There, I have that out of my system. Endurance and creativity will be my saviors. Beyond my marriage and family I have four passions in life: Historical Reenactment, Woodworking, Reading, and Writing. The first two require some physicality beyond the reading and study side of things, some physicality that is beyond me for several weeks yet. I decided I would take some time to work on the third item and catch up on my reading
This last week I have done nothing much but read, and read, and read a little more. By Thursday I had caught up with all the woodworking blogs in my reader and I've found and added several more. By Saturday morning I was wishing everyone out there would hurry up and put out more new content to help keep me content. By Saturday afternoon I started thinking about the fourth item on my list and decided it was time to start working on some writing.
I should explain that my writing extends beyond this blog, I have a hundred ideas for fiction and non fiction books alike scrawled in my journals. Having ideas is the fun part for me, getting the time wheedled out to accomplish more than an idea or an outline, not as easy. It's something I've accepted, things happen when they are ready sometimes, forcing them does no one any favors. At this point I have too many things I want to build to let myself become completely involved in another world in another universe.
But what about a book on woodworking, that would seem obvious right. I do have something to say, more than just the blurbs that bubble up on this blog, but it is not a coherent thing yet at this point. It's not a developed vision because I am still developing as a woodworker and I need time to build that vision before I share it further.
There is one idea I've had that I could start on now, that would get me somewhere. I had the though sometime last summer while visiting a Norwegian Heritage Center located nearby called Norskadalen. It's a great place with pioneer period houses collected on the grounds and filled with great folk furniture. The thing is I don't think many people pay much attention to the furniture itself but some of the stuff is great, diamonds in the rough.
|A small but unique side table in one of the log homes at Norkedalen|
At first I wanted to just go in and study the stuff maybe creating a book filled with measured drawings similar to the work Glen Huey and Bob Lang did with pieces from MESDA. But I don't want to just photograph and draw these pieces. I'm a sawdust maker, I want to build these pieces. Then I read a great interview Rob Campbell from over at The Joiner's Apprentice did with Bob Rozaieski from The Logan Cabinet Shoppe. In the interview Bob lamented that there is not a whole lot in print for the hand tool woodworking community. There's good books about the tools and some covering the techniques but there really isn't one, not one I've found anyhow. Where these is the presentation of a several fantastic pieces of furniture followed by a break down of how the writer goes about building it, using hand tools.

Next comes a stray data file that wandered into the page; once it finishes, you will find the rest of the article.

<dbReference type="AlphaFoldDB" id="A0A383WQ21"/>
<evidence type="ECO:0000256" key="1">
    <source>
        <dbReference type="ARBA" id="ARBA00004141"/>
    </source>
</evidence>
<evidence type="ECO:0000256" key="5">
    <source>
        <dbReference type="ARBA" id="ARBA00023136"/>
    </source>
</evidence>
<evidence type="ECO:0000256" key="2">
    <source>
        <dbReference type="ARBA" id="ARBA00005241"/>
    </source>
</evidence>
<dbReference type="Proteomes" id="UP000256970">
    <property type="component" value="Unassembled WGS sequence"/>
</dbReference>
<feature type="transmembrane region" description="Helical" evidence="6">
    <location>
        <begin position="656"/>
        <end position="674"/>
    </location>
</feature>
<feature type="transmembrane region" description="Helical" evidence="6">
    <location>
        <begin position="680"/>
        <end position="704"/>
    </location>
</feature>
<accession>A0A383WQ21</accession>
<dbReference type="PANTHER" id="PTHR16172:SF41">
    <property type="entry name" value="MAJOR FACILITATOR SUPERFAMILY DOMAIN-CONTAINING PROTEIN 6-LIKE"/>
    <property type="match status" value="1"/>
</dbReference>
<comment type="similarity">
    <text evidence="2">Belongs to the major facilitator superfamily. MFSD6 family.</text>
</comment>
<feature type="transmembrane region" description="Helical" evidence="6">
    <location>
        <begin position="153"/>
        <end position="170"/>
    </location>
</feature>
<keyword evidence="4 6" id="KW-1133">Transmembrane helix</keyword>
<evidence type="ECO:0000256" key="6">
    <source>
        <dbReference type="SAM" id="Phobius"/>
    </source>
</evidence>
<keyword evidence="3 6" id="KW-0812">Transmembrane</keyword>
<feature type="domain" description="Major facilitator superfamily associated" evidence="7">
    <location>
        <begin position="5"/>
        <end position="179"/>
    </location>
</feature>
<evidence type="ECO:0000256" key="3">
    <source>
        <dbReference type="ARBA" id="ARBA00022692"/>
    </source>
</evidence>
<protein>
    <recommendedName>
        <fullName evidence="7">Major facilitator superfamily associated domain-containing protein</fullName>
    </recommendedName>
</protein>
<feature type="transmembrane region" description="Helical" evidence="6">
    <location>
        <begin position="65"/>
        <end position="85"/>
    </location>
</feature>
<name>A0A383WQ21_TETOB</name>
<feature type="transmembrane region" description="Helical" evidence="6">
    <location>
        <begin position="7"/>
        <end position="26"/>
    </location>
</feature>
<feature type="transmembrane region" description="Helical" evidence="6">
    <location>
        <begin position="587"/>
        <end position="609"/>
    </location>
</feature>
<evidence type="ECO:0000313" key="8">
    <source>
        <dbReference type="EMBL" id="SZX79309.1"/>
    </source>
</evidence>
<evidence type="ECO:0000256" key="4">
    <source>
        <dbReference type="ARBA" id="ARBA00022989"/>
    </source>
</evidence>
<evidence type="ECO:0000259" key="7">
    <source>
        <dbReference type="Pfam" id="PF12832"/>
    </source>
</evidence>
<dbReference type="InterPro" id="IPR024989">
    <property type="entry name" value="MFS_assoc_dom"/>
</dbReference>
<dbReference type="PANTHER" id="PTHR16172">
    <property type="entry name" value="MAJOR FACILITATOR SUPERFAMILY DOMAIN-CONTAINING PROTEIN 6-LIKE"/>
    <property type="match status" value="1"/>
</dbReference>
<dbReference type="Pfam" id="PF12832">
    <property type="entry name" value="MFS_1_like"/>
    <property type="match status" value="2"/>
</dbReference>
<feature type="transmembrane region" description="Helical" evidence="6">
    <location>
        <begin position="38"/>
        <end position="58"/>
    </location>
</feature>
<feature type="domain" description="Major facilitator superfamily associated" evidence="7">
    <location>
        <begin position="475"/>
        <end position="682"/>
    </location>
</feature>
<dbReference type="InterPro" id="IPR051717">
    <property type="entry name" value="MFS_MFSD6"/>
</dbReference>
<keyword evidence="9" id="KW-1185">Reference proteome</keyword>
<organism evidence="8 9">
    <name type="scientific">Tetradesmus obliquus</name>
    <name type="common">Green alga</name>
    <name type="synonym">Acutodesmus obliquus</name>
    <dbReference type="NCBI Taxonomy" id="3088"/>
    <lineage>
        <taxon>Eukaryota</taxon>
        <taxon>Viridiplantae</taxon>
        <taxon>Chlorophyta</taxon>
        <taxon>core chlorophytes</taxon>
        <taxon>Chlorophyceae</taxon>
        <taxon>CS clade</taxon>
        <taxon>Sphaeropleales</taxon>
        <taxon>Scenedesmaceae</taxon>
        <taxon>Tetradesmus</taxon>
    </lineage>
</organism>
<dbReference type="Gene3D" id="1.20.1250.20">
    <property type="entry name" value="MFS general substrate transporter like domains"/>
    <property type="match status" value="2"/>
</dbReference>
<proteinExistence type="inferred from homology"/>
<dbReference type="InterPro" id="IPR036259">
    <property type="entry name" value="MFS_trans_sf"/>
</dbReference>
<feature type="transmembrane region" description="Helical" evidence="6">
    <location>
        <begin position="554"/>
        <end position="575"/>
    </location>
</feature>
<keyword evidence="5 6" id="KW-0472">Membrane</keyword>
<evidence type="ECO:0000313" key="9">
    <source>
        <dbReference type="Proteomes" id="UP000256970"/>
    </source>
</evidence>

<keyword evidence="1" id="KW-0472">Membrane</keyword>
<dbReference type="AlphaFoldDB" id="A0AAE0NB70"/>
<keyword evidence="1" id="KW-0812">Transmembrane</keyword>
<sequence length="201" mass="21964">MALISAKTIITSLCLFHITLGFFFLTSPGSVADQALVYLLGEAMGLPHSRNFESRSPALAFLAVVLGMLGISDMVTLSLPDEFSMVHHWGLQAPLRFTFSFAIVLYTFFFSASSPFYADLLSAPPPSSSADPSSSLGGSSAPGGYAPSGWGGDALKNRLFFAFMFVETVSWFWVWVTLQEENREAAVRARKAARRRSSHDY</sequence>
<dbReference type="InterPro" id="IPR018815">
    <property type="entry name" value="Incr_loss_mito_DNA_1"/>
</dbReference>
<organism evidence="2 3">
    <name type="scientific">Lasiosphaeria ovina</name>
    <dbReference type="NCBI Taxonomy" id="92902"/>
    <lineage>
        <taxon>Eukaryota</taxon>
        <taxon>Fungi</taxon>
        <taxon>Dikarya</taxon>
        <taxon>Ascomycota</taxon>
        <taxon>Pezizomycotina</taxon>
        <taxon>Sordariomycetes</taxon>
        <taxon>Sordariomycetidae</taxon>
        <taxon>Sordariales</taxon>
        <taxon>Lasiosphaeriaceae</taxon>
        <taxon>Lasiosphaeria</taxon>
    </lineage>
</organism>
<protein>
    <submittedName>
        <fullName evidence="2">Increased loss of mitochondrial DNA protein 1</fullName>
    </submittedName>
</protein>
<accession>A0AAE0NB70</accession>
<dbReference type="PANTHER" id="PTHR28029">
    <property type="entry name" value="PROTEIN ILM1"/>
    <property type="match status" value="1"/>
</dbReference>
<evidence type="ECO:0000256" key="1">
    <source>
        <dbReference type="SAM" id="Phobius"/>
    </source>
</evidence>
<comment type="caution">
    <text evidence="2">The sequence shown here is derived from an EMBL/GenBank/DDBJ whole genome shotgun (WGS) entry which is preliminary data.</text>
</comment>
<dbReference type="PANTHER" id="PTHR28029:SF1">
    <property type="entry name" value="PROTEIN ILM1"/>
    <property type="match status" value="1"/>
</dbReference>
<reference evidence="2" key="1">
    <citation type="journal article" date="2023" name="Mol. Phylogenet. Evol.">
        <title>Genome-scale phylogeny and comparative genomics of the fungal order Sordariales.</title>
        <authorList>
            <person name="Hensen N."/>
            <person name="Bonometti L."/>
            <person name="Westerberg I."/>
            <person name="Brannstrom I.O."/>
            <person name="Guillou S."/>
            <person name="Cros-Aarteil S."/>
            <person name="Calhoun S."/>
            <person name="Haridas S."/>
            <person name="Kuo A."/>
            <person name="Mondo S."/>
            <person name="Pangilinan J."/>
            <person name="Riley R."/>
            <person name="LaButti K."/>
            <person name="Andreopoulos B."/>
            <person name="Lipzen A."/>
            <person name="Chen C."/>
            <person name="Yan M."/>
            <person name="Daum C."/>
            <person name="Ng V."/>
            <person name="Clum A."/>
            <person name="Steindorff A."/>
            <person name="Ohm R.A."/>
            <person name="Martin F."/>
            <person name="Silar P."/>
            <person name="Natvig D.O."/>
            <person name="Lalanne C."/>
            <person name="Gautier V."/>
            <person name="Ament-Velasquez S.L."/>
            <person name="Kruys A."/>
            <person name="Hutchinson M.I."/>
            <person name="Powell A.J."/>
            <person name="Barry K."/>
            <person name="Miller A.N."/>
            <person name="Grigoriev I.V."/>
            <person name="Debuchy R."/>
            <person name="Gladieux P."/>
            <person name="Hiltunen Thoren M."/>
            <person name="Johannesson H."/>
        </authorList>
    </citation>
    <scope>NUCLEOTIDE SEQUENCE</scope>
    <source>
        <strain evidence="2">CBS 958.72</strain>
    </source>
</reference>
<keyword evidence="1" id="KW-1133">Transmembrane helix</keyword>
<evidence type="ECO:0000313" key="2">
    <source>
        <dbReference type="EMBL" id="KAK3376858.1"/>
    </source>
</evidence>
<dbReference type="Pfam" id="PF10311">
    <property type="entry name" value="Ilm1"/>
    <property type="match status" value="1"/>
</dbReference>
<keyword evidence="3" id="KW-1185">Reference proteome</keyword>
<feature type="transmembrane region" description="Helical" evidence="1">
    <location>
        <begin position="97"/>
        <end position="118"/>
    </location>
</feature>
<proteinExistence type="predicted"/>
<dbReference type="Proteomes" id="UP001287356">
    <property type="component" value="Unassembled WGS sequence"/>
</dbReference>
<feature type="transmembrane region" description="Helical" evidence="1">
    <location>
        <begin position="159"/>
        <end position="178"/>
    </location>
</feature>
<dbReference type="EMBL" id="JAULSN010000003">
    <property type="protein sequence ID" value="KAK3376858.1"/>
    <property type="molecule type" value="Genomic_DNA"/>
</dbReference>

|A caved log chair (kubbestol) from inside the museum area.|
I thirst for this kind of book related to hand tool woodworking, something written for the stage past being a beginner, past the starting stages of how to flatten a board or cut a dovetail, something past the philosophy of why you my find enjoyment burning electrons only with your ipod, something more than saying "this is the way they used to do it, see what I discovered."
I want a book that is written for those of us who have been converted down the hand tool path, for those of us who have a decent base of knowledge to work from, for those of us who want to step from from the apprentice to the journeyman. There are good books out there a plenty, but nothing I've found feels both up to date and relevant to stepping to the next step. There's not a hand tool oriented book where the focus is on the furniture not the tools.
|A workbench with a huge end vice sitting one of the log cabin porches at Norkadalen. I think the ball and chain is somehow related to the Civil War Reenactment that was going on the weekend I took this picture.|
If I want to tell you to cut a dado with power most likely one of two operations will come to your mind. You would probably choose a router with a fence or a stacked dado head on a table saw. If I asked you to cut a dado using hand tools only then wow, there's an array of options. I personally like to use a stair saw followed by a chisel and then a router plane to uniform the bottom. Some might use a dado plane, some a backsaw and a chisel, heck you can even do it with a chisel alone if you want. The multitude of options available to me is what I like about using hand tools, but is is a hindrance to making a straightforward book about building furniture.
Am I just asking for too much from a tome? I certainly respect books of measured drawings and how they simply present the piece of furniture and the joinery and allow you to completely decide how you will execute it but they always feel like having just a salad for supper. When I'm done paging through them I'm still hungry and I want some meat.
Do you think the type of media I'm looking for is an impossible order to fill? Am I Prince Charming (ahem) desperately searching for that girl who's foot will fit this perfectly molded glass slipper I've formed in my mind. Is it too much to ask for? I hope not.
Ratione et Passionis